El Salvador's Bukele sworn in, says 'bitter medicine' needed for economy

El Salvador's Nayib Bukele -- waving to supporters during his presidential inauguration ceremony -- describes himself as a 'cool dictator' (Oscar Rivera)
El Salvador's Nayib Bukele -- waving to supporters during his presidential inauguration ceremony -- describes himself as a 'cool dictator' (Oscar Rivera)

El Salvador's popular gang-busting President Nayib Bukele was sworn in for a second term Saturday, asking citizens to give him "unconditional support" as the government prescribes "bitter medicine" to improve the economy.

Raising his hand at the National Palace in the capital San Salvador, the 42-year-old took the oath of office in front of a packed crowd of supporters.

He is set to govern for another five years with near-total control of parliament and other state institutions after his New Ideas party dominated in legislative polls on the back of a brutal but popular gang crackdown.

Bukele, who unapologetically describes himself as a "cool dictator," enjoys sky-high approval ratings due to his heavy-handed campaign against criminal gangs, credited with returning a sense of normalcy to a violence-fatigued society.

Now he is turning to the economy -- comparing his government to a doctor and the country to a sick patient in his inauguration speech and asking Salvadorans to defend his administration's decisions "tooth and nail" and "without hesitation."

The anti-gang campaign has drawn criticism from rights groups, but has made Bukele the most popular leader in Latin America, according to a regional poll, and the envy of many of his peers.

He was reelected in February with 85 percent of the vote.

His popularity also translated down the ballot into a near-clean sweep for Bukele's New Ideas party in the Legislative Assembly, where it took 54 out of 60 seats.

Ideological allies like Argentine President Javier Milei and Donald Trump Jr, son of the former US president, attended the ceremony, which included a military parade and a flyover from planes leaving trails of blue and white -- the colors of the Salvadoran flag.

Experts have warned Bukele's extended honeymoon with voters may be nearing its end as economic worries overtake safety concerns, amid high government debt and fast-rising prices in a country where more than a quarter of the population lives in poverty.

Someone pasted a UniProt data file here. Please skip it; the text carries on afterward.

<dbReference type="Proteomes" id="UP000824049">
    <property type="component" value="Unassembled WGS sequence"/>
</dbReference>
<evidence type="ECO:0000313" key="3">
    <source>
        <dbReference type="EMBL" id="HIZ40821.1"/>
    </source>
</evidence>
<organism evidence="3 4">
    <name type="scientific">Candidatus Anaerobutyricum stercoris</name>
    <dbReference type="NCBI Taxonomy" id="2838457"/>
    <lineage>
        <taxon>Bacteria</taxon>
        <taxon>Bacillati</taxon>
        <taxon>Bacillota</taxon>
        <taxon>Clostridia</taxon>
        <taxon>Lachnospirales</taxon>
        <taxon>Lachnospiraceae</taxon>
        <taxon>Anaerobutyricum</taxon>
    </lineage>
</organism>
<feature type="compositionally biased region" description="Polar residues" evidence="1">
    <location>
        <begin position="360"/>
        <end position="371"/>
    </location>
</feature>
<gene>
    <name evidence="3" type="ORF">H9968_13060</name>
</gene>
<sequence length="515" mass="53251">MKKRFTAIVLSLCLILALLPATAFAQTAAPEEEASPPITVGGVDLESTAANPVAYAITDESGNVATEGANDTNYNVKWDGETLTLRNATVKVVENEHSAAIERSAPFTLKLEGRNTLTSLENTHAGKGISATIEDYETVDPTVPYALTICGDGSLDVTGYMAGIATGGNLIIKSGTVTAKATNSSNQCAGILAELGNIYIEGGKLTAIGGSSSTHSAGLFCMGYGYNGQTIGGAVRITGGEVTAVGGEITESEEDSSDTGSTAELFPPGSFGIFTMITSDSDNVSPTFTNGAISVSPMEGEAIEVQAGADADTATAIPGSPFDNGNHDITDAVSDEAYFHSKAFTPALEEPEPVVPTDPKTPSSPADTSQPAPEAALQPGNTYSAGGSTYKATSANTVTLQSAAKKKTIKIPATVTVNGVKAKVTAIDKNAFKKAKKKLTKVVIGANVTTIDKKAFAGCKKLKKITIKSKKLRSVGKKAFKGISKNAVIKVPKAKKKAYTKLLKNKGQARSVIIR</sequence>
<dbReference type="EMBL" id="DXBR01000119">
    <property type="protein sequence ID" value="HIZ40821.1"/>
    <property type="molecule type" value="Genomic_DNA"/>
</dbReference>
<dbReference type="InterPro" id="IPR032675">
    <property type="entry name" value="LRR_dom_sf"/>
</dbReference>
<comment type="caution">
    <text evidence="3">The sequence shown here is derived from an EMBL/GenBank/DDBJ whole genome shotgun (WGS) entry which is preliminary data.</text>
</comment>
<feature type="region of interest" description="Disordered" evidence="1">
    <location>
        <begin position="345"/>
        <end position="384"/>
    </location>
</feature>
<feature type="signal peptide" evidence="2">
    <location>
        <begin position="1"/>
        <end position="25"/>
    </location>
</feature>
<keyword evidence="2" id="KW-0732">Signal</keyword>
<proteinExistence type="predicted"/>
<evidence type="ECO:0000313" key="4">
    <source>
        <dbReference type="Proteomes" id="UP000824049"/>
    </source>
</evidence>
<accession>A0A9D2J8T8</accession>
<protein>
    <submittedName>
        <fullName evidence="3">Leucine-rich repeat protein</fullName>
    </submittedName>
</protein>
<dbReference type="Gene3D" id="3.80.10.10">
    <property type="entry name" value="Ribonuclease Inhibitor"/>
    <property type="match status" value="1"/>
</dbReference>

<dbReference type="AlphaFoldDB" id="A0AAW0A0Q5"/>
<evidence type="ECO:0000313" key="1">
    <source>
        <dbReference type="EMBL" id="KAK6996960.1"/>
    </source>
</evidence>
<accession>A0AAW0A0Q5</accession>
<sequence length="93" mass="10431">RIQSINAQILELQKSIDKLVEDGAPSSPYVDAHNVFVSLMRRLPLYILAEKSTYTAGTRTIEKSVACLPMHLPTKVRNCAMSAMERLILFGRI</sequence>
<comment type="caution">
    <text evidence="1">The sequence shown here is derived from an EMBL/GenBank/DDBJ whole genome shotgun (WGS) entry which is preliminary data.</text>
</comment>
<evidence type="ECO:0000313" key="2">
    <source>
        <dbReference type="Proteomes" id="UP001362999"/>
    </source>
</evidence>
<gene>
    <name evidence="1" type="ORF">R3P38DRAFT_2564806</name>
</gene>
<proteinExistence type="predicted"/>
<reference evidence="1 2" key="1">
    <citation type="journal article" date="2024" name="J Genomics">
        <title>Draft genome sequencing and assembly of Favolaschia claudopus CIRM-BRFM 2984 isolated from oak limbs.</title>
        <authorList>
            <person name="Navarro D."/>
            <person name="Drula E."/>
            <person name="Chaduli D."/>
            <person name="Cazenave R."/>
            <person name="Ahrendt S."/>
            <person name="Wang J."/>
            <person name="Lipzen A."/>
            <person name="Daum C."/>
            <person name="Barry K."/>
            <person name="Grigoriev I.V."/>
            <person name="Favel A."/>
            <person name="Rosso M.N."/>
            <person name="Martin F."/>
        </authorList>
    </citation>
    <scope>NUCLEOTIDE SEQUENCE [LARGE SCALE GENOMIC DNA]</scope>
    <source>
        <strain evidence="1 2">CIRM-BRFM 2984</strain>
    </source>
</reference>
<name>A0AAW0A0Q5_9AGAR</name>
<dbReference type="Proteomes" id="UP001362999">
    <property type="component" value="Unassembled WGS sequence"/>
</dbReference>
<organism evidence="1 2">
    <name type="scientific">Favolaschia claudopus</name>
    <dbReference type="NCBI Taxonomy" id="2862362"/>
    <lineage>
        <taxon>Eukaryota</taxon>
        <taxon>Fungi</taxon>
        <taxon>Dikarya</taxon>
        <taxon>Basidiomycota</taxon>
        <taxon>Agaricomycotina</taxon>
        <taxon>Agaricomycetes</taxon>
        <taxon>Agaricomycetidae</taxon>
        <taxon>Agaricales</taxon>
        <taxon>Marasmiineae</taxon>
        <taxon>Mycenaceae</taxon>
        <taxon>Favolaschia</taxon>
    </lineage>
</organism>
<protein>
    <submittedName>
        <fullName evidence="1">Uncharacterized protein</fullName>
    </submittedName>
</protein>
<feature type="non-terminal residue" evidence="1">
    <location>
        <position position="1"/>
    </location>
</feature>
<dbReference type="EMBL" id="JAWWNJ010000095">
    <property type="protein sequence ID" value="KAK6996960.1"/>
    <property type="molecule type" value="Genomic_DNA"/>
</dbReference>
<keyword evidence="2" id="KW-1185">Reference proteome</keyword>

"In this new treatment to heal the economy," he said from the palace balcony, "perhaps we will also have to take bitter medicine... to be cured of the bad economy."

Though he laughs off accusations of authoritarianism, he was only able to seek reelection after a loyalist Supreme Court ruling allowed him to bypass a constitutional ban on successive terms.

- Gang crackdown -

With his preferred outfit of jeans and a baseball cap, millennial Bukele came to power in 2019 promising to crush the country's gangs, to which he attributes some 120,000 murders over three decades -- more than the 75,000 lives lost in El Salvador's civil war from 1980 to 1992.

And he did just that, rounding up more than 80,000 presumed gangsters under a state of emergency in place since March 2022 that allows for arrest without a warrant.

He also built the largest prison in Latin America to hold them.

The result, Bukele has boasted, has been turning "the murder capital of the world, the world's most dangerous country, into the safest country in the Western Hemisphere."

But it has come at a cost.

Human Rights Watch and Amnesty International have reported the killing and torture of detainees, and thousands of innocent people -- including minors -- among those arrested.

- 'Period of prosperity'? -

The president will have even more power in his second term, after the legislature approved a reform making it easier for him to push through constitutional changes.

Many hope he will use it to fulfill his reelection promise of "a period of prosperity ahead" in a country where the poverty rate has swelled to more than 27 percent and food inflation has outpaced salary increases.

Another problem for Bukele: El Salvador's public debt has skyrocketed on his watch to more than $30 billion, 84 percent of GDP.

Growth is forecast to slow to three percent this year from a higher-than-expected 3.5 percent recorded in 2023.

In a bid to revitalize El Salvador's dollarized, remittance-reliant economy, Bukele in 2021 made bitcoin legal tender -- the first country in the world to do so.

He invested an undisclosed amount of taxpayer money in the cryptocurrency, despite warnings about volatility risks from global institutions.

Since then, bitcoin has dropped to as low as $16,000, only to rocket in March to a record of $73,797.

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